|Publication number||US6080011 A|
|Application number||US 09/163,612|
|Publication date||Jun 27, 2000|
|Filing date||Sep 30, 1998|
|Priority date||Sep 12, 1996|
|Publication number||09163612, 163612, US 6080011 A, US 6080011A, US-A-6080011, US6080011 A, US6080011A|
|Inventors||Jenn Tsao, Yakov Belopolsky|
|Original Assignee||Berg Technology, Inc.|
|Export Citation||BiBTeX, EndNote, RefMan|
|Patent Citations (19), Referenced by (61), Classifications (7), Legal Events (5)|
|External Links: USPTO, USPTO Assignment, Espacenet|
This is a continuation-in-part of copending U.S. application Ser. No. 09/043,045, filed May 12, 1998, which claims rights under International Application No. PCT/US 96/14589, filed Sep. 12, 1996.
This application claims rights under U.S. application Ser. No. 60/076,894 entitled "Stacked Double Deck Modular Jack Connector" filed on Mar. 5, 1998 (8057 P).
This application is also related to U.S. application Ser. No. 60/076,844 entitled "Double Deck Gang Jack Exhibiting Suppressed Mutual Crosstalk" filed on Mar. 5, 1998 (4521 P) and to U.S. application Ser. No. 09/143,810 filed Aug. 31, 1998 (4521) having the same title.
1. Field of the Invention:
The present invention relates to electrical connectors and more particularly to modular gang jack connectors.
2. Brief Description of Prior Developments:
Double deck multi-port modular jacks have been widely used by networking product manufacturers for specific needs where operative space is restricted. However, the overall requirement of double deck gang jack in the market place is small compared with single deck gang jack, for the double deck product is more costly than single deck product in addition to users actual needs in product application. It is because conventional double deck gang jacks in the market place use a one piece double deck housing, in which large amount of plastic material has restricted its productivity in molding process and flexibility to expand to any customized product length in a production mold. There is a need, therefore, for a way to stock existing single deck gang jack to a double deck configuration, so that it becomes possible and easier to fulfill various needs with customized product length in an economical manner.
The modular jack assembly includes an insulative housing. This housing includes a first element a first and a second longitudinal wall positioned in spaced parallel relation and a first pair of traverse walls interposed between said first and second longitudinal walls to form a first plug receiving port. There is also a second element comprising a third and fourth longitudinal wall and a second pair of transverse walls are interposed between said third and further longitudinal walls to form a forward second plug receiving port. A releasable latch means fixes the third longitudinal means of the second element in superimposed abutting relation on the second longitudinal wall of the first element. A first insulative insert having base and upper sides and rear end terminal ends and is positioned such that its terminal end extends into the first plug receiving port. A second insulative insert having base and upper sides and rear and terminal ends and is positioned so that its terminal end extends into the second plug receiving.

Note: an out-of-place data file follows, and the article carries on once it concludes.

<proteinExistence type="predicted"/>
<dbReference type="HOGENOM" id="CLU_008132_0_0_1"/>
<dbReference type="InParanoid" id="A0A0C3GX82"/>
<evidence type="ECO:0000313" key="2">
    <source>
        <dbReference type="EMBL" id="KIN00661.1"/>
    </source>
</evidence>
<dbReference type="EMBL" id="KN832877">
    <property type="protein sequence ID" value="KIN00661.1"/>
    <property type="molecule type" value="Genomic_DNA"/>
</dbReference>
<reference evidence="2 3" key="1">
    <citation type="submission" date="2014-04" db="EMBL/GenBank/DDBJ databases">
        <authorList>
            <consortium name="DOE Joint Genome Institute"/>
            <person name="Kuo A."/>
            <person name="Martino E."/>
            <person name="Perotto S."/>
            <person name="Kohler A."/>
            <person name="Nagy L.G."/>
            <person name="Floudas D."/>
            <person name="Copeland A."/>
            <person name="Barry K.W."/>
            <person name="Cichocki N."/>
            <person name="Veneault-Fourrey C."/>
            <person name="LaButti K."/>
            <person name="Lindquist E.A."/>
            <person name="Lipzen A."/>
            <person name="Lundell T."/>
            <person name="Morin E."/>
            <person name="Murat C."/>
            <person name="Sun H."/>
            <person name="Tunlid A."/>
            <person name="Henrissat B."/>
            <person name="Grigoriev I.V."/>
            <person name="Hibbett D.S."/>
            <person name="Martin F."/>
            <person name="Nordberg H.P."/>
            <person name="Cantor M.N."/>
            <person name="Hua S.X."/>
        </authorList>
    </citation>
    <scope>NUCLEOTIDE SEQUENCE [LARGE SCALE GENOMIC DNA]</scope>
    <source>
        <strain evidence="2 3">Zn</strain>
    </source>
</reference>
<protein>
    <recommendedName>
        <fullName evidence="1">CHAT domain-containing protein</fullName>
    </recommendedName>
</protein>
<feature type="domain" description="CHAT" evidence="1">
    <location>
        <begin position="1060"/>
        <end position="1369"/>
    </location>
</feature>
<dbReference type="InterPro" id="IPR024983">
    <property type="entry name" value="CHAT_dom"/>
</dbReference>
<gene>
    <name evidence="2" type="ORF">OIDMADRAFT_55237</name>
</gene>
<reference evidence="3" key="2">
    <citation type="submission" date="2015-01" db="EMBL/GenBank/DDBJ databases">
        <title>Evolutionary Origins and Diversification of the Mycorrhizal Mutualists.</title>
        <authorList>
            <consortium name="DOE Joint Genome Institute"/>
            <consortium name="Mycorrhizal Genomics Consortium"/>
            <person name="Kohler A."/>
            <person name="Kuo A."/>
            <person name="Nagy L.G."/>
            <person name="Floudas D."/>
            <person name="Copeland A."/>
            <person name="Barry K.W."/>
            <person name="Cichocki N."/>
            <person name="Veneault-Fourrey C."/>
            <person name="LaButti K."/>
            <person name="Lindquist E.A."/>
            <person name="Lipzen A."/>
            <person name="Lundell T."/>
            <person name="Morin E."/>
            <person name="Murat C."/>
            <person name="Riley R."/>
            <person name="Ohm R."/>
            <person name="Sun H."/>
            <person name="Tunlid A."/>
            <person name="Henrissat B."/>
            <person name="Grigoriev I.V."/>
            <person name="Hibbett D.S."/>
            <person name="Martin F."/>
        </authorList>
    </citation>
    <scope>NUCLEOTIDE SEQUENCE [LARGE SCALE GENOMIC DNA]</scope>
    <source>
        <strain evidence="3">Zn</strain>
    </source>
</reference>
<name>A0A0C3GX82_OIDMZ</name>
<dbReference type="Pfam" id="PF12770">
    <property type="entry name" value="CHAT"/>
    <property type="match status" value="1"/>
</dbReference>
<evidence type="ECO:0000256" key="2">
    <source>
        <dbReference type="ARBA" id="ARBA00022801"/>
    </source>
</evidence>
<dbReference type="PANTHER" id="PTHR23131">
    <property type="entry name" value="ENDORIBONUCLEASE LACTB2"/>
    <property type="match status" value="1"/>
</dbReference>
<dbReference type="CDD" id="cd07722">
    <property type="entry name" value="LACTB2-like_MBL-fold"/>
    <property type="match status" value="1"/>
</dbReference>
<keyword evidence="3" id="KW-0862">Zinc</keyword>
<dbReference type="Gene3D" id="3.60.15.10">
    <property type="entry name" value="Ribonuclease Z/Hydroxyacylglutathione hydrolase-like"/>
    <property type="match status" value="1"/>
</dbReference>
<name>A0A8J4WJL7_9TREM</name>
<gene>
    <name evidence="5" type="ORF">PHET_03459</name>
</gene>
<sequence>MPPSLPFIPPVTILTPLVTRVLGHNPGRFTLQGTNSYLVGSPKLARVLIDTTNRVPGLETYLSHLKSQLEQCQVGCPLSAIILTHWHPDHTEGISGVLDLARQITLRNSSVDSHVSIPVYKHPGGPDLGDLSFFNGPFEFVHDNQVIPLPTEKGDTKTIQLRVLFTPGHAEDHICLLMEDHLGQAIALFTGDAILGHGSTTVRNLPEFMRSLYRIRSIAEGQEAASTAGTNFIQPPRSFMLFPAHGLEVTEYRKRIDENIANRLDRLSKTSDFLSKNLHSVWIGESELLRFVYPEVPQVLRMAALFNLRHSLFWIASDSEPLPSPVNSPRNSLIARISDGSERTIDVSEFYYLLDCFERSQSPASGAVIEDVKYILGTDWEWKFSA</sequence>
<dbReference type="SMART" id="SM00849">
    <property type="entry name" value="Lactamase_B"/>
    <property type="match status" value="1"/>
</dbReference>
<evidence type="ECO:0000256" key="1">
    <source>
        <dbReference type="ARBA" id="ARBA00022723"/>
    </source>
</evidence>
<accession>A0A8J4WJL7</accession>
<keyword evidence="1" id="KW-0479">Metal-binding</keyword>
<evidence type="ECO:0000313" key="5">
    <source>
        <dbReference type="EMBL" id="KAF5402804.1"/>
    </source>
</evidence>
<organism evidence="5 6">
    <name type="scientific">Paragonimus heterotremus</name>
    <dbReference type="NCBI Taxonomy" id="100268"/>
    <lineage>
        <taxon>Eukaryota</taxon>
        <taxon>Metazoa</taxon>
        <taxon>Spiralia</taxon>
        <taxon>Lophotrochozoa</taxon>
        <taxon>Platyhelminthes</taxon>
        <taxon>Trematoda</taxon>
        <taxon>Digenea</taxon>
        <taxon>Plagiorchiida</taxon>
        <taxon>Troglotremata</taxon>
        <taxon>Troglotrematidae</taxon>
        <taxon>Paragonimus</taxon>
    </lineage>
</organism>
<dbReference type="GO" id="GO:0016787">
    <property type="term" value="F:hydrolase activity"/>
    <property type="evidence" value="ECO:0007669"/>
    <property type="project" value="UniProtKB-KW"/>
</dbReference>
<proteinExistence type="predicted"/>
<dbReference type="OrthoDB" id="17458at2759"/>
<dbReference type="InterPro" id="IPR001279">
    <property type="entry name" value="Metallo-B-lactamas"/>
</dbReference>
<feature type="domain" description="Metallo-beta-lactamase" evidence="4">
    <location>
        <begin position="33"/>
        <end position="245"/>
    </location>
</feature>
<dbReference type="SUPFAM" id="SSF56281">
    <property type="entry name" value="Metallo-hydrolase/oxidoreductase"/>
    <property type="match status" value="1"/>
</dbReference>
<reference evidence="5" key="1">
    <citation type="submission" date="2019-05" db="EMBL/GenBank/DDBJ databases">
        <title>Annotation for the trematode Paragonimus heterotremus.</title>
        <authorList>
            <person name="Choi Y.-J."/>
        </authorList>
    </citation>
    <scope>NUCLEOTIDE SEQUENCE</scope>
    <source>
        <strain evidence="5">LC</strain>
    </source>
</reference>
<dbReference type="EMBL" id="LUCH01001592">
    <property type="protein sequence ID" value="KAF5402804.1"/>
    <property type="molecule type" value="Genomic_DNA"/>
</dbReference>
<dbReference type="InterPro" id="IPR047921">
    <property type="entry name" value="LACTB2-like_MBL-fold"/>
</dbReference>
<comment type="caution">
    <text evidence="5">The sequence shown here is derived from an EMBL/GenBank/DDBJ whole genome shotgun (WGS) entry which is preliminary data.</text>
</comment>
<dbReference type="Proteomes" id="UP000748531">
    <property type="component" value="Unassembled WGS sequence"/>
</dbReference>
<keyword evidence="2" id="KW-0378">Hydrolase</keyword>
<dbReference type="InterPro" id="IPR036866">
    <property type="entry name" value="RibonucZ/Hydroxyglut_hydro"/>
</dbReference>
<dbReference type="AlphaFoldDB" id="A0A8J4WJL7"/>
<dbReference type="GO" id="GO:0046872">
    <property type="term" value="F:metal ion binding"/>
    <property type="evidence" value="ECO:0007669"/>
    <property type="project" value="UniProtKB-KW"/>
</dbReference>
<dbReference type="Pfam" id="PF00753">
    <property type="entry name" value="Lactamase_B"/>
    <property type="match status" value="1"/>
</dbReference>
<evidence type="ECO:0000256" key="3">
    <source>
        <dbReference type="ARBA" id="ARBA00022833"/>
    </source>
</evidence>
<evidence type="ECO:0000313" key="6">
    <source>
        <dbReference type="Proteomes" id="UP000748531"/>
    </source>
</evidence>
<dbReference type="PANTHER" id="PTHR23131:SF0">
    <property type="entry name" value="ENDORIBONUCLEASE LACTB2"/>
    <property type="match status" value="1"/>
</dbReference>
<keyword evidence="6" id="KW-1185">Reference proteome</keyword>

As an invention is further described with reference to the accompanying drawings in which:
FIG. 1 is an exploded perspective view of a preferred embodiment of the modular gang jack of the present invention;
FIG. 2 is a vertical cross sectional view through one of the ports in the assembled modular jack connector shown in FIG. 1 with the inserts being shown in solid lines and the jack itself being shown schematically in phantom lines;
FIG. 3 is a top plan view of the latch shown in circle 3 in FIG. 1;
FIG. 4 is a cross sectional view through 4--4 and 4'--4' in FIG. 1 showing the engagement of the rear latch of the bottom element of the jack of the present invention with the top element of the jack of the present invention;
FIG. 5 is a detailed side elevational view of the areas in circles 5 and 5' in FIGS. 1 showing the engagement of the side latch on the rear cover and a receiving slot on the lower element of the jack of the present invention;
FIG. 6 is a view similar to FIG. 5 wherein the lower element of the jack of the present invention is in vertical cross section at 6--6 in FIG. 5;
FIG. 7 is a view of an alternate embodiment of the side latch shown in FIGS. 5 and 6 with the front cover being shown in vertical cross section;
FIG. 8 is a detailed view of area 8 in FIG. 2;
FIG. 9 is a cross sectional view through 9--9 in FIG. 1;
FIG. 10 is a front top perspective view of the assembled modular jack shown in FIG. 1 with a metallic shield;
FIG. 11 is a partial bottom plan view of the modular jack of the present invention from 11--11 in FIG. 10;
FIG. 12 is a perspective view of the modular gang jack similar to FIG. 10 in which the shield is positioned on the jack;
FIG. 13 is a fragmented front elevational view of the shielded modular gang shown in FIG. 12;
FIG. 14 is a bottom plan view of the shielded modular gang shown in FIG. 12;
FIG. 15 is an end view of the modular gang jack shown in FIG. 12;
FIG. 16 is a detailed view of circle 16 in FIG. 13; and
FIG. 17 is a perspective view of the modular gang jack in the present invention similar to FIG. 1 in which the use of an additional optional alignment bar is illustrated.
An existing single deck gang jack is used as bottom deck and top deck respectively with limited modification on current product design and production tool, which intends to provide interlocking device for each part in this conceptual design. A rear cover in attached to latch both single deck gang jacks together in rear part and works as a guide block to correctly position of solder tails of top deck. With this conceptual design, the existing single deck gang jack, which commonly varies from a1-port to 12-port configuration can be easily expanded to a double deck gang jack in any customized product length without need for a tooling dedicated mold for the double deck product.